We are now in a world where innovation is touted as the most important part of business, but few in fact invest in R&D of their own for periods long enough to yield real and meaningful innovations. The easiest solution seems to be to acquire smaller start-ups that are innovating, and then earn through their IP and patents. In fact, it wouldn’t be wrong to say that innovation in itself is becoming an industry spawned by millions of small, highly innovative ventures. A lot of it is funded by venture capital (think Softbank’s One Billion Fund) and angel investors, but these are eventually bought out by private equity or large corporations.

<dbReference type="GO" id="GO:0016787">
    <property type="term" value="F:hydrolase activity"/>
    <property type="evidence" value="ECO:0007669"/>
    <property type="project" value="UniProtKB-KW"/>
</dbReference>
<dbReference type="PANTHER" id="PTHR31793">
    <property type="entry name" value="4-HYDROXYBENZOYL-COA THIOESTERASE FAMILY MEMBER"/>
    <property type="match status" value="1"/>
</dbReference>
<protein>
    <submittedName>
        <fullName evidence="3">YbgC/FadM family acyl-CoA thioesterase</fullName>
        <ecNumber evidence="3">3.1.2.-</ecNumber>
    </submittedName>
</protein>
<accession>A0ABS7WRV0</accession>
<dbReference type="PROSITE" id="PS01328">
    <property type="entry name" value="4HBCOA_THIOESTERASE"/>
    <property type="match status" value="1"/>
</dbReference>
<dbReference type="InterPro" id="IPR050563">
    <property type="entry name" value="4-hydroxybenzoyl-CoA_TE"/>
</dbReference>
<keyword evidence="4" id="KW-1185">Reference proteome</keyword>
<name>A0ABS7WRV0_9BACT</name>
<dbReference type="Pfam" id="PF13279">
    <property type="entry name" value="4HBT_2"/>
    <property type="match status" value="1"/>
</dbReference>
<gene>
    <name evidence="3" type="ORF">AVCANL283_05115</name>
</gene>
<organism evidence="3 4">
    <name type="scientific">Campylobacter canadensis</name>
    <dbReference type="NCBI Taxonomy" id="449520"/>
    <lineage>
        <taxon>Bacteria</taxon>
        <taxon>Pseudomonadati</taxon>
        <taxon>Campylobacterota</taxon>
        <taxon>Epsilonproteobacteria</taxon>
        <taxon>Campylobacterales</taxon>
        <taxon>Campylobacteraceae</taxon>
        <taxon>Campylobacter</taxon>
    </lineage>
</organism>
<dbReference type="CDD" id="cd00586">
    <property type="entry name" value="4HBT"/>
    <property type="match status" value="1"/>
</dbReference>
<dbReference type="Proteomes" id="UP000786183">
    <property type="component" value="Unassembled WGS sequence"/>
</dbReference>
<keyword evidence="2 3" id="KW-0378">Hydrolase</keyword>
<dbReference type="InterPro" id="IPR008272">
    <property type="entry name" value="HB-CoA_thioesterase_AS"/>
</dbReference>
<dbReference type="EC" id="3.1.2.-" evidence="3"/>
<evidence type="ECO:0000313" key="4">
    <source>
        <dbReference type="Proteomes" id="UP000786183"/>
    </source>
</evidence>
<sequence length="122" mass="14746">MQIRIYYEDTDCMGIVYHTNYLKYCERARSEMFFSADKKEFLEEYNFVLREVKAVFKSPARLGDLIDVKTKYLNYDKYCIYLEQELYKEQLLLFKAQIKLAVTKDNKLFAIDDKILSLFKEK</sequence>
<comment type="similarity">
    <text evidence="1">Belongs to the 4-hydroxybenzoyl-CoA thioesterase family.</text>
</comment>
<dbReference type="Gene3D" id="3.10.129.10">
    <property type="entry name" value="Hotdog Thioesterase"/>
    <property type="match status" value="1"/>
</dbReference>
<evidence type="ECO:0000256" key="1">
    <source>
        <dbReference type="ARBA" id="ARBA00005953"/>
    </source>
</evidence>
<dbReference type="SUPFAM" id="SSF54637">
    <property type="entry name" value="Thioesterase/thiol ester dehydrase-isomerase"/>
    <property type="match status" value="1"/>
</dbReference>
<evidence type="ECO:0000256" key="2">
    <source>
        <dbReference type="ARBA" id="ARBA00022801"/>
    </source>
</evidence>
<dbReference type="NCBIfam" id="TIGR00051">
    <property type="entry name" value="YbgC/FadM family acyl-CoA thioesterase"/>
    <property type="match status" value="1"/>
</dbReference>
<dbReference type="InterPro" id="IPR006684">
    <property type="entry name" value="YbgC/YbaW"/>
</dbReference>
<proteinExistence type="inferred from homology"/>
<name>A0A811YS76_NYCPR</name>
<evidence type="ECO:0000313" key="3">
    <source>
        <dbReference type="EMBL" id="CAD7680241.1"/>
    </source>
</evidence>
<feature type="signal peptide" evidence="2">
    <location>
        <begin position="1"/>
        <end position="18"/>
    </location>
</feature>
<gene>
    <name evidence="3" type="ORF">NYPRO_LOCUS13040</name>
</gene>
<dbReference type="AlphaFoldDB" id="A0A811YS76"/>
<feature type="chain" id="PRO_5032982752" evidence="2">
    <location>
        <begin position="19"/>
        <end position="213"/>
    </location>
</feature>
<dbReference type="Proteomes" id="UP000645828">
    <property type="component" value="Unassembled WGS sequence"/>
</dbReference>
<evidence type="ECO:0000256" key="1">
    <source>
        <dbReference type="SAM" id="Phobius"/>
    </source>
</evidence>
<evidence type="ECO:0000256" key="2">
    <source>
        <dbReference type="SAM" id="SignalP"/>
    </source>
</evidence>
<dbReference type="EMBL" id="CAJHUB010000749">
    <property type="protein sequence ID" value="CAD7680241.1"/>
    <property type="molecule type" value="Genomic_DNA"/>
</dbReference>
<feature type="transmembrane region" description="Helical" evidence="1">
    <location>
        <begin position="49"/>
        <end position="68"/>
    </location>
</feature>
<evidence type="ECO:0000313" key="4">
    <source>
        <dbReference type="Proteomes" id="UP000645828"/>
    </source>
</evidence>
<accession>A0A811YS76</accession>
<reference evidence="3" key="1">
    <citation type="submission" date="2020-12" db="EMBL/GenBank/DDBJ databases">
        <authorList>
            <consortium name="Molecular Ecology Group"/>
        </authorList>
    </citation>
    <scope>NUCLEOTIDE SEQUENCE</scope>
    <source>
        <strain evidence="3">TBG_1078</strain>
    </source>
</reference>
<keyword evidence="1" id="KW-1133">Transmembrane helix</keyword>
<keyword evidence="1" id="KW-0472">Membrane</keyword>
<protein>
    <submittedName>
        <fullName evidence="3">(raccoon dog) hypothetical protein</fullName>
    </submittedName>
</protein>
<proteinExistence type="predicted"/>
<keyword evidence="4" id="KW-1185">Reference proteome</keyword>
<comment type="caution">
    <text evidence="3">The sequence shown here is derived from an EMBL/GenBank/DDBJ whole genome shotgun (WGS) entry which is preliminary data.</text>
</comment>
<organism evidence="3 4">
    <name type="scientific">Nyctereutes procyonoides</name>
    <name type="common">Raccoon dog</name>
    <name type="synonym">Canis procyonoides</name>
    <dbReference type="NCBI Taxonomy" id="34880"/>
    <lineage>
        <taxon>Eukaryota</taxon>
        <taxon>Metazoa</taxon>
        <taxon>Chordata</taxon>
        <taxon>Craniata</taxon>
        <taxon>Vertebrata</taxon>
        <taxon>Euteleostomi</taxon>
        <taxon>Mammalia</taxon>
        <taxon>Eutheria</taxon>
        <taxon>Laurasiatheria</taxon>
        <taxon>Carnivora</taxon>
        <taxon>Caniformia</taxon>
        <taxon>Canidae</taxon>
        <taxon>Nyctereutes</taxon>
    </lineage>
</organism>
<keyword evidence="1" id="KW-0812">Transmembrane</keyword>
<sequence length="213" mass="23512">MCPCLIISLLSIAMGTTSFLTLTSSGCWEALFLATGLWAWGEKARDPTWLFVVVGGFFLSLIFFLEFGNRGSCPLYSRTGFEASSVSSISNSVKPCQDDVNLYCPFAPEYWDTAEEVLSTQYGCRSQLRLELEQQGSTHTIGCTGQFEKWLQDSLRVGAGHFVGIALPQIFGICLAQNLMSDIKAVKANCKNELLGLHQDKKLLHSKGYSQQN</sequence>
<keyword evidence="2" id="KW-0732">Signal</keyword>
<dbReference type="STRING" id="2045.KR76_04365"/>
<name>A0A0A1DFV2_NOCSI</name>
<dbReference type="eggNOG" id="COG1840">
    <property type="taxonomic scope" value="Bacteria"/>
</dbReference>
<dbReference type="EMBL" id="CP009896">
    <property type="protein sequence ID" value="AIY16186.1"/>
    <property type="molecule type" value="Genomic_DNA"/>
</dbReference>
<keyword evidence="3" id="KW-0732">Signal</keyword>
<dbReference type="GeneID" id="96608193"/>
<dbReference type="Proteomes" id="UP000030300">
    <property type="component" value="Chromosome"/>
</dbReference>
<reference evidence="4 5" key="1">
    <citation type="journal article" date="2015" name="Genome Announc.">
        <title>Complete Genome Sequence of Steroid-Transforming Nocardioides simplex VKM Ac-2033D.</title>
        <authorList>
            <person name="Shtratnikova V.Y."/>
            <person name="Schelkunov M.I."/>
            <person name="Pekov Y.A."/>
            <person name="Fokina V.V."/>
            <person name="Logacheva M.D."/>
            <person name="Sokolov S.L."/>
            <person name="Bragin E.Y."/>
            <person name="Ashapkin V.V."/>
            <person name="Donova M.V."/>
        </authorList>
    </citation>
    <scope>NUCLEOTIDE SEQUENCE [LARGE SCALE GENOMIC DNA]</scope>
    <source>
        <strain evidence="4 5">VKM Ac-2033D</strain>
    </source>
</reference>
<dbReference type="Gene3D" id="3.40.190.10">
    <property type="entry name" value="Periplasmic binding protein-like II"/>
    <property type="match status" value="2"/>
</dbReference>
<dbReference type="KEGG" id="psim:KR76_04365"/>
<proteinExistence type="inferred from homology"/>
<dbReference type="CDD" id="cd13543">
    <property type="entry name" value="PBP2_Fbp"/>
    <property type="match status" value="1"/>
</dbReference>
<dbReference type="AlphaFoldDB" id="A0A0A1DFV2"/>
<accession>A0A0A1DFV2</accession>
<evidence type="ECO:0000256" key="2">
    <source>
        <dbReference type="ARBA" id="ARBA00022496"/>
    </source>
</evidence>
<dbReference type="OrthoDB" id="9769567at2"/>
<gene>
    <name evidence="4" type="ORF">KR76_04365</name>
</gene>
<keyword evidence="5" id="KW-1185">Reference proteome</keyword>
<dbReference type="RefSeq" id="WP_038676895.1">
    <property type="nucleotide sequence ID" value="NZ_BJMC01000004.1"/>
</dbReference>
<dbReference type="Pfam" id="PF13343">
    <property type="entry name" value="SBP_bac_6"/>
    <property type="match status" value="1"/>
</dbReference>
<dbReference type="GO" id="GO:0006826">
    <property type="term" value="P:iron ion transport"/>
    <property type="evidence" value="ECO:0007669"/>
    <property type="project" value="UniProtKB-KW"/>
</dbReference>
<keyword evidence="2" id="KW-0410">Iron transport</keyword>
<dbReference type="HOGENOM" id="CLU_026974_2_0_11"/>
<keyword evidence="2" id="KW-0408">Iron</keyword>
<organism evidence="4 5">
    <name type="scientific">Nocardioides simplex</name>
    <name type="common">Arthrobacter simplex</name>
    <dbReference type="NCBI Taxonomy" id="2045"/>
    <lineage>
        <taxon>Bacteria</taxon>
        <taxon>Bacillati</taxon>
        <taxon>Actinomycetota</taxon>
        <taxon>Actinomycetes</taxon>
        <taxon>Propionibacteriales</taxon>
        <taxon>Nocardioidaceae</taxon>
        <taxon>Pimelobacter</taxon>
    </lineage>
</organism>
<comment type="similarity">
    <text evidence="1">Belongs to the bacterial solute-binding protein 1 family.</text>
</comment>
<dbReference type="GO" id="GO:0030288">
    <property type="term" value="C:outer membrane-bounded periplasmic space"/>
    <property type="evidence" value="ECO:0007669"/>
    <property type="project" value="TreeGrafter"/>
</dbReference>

Drucker’s own view that innovation cannot be the function of a particular division or team of people would have surely rubbed up against this current trend. What is happening nowadays is almost tantamount to outsourcing innovation! I think Drucker would have warned companies of the long-term dangers of pursuing a strategy of acquiring ideas rather than building your own. Perhaps he would have stressed the importance of in-house innovation as a means of building internal capacity and increasing the capabilities of the organization on a sustainable basis.
Customer-orientation vs sales funnel
Wonder what Peter Drucker would have thought of the digital age, fuelled by inventions such as the smartphone and other technologies that use the internet. And of social media becoming a marketing channel.